In a significant development, Toyota Motor has issued a critical recall notice for approximately 50,000 older vehicles in the United States, citing severe risks associated with Takata air bag inflators. The Japanese automotive giant strongly advises owners of the affected vehicles to seek immediate repair services to prevent potential fatalities.
The recall specifically targets certain models from the years 2003 to 2005, including the 2003-2004 Corolla, 2003-2004 Corolla Matrix, and 2004-2005 RAV4. These models are equipped with Takata air bag inflators that pose a risk of exploding and propelling metal shrapnel inside the vehicle, a flaw linked to numerous deaths and injuries globally.
This recall is part of a larger issue that has been impacting the automotive industry for over a decade. Since 2009, faulty Takata air bag inflators have been connected to more than 30 deaths worldwide, including 26 in the United States, and hundreds of injuries across various automakers’ vehicles. The scale of recalls involving Takata air bag inflators is unprecedented, with over 67 million units recalled in the U.S. alone, involving more than 20 automakers, making it the largest auto safety recall in history.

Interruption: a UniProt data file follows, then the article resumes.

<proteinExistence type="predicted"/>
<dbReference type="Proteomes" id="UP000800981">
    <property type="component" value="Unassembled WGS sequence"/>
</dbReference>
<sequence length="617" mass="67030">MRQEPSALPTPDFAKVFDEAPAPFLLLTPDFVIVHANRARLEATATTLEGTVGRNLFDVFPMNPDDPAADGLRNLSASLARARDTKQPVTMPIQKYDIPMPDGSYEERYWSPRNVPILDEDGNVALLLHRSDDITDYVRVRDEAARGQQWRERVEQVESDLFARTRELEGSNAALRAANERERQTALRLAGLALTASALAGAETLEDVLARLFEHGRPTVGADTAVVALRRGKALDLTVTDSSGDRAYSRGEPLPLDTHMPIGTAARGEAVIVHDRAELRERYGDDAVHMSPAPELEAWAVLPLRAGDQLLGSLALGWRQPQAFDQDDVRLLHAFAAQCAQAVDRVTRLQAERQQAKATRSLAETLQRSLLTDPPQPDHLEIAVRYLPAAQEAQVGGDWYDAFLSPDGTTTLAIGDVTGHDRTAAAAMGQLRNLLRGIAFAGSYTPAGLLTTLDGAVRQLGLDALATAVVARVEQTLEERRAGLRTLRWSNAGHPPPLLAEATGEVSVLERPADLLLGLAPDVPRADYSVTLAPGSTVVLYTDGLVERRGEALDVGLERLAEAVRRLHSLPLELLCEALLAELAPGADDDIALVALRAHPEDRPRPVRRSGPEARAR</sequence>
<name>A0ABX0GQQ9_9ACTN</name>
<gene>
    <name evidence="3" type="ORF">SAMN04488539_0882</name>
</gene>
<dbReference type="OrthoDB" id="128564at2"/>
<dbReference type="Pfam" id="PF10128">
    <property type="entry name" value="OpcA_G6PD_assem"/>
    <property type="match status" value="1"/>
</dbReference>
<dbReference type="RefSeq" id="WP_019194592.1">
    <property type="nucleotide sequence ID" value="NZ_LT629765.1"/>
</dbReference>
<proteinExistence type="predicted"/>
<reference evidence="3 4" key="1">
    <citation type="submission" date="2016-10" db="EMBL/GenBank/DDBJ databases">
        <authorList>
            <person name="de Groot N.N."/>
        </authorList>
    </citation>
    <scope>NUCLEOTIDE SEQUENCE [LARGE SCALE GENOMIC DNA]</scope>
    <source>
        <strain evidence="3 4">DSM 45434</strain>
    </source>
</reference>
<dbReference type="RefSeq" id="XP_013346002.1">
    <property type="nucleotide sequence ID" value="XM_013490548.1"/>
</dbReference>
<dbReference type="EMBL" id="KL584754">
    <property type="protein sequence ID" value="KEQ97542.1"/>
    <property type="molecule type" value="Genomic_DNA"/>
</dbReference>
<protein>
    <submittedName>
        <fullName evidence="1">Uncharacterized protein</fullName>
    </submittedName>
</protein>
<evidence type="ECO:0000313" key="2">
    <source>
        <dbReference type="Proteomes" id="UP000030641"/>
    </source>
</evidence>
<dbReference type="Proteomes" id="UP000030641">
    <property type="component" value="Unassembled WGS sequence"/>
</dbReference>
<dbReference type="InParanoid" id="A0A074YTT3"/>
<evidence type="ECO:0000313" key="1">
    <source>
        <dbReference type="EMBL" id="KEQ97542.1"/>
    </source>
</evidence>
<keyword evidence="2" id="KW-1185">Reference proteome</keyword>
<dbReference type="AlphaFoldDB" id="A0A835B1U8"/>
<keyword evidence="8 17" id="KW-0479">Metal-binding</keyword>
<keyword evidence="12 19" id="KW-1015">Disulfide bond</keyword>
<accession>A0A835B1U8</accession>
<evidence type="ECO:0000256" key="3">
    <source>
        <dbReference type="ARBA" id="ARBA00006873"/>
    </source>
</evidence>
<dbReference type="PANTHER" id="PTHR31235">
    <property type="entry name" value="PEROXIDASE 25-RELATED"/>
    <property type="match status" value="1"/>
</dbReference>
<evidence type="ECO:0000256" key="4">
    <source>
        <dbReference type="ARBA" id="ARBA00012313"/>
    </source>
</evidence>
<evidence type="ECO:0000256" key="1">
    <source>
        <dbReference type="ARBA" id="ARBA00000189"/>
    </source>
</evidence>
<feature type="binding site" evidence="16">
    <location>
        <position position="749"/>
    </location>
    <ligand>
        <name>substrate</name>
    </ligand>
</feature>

Toyota’s current recall also encompasses other models from the 2020 to 2022 production years, including various editions of Avalon, Camry, Corolla, RAV4, Lexus ES250, ES300H, ES350, RX350 Highlander, and Sienna Hybrid vehicles. These recalls are due to potential malfunctions in the Occupant Classification System (OCS) sensors.
In addition to the RAV4 recall concerning the driver’s airbag, other recalls focus on the front passenger airbag. Some Corolla and Corolla Matrix models are also subject to a second recall, which could cause the airbag to deploy unexpectedly, even without a crash.
This “Do Not Drive” advisory is not the first of its kind. Other automakers have issued similar warnings for vehicles with older Takata air bag inflators following fatal accidents. For instance, Stellantis (formerly Chrysler) alerted owners of certain 2003 Dodge Ram pickups and other older U.S. vehicles to stop driving them immediately due to similar concerns. Similarly, Honda Motor issued a warning for some Acura and Honda vehicles after a fatal incident involving a faulty Takata air bag inflator.
Toyota has not specified whether the “Do Not Drive” warning was prompted by a recent serious injury or fatality involving one of the affected models. The National Highway Traffic Safety Administration has yet to comment on this latest recall.
Owners of the affected Toyota models are urged to contact their local dealerships for further information and immediate repair arrangements to mitigate the risk posed by these faulty air bag inflators.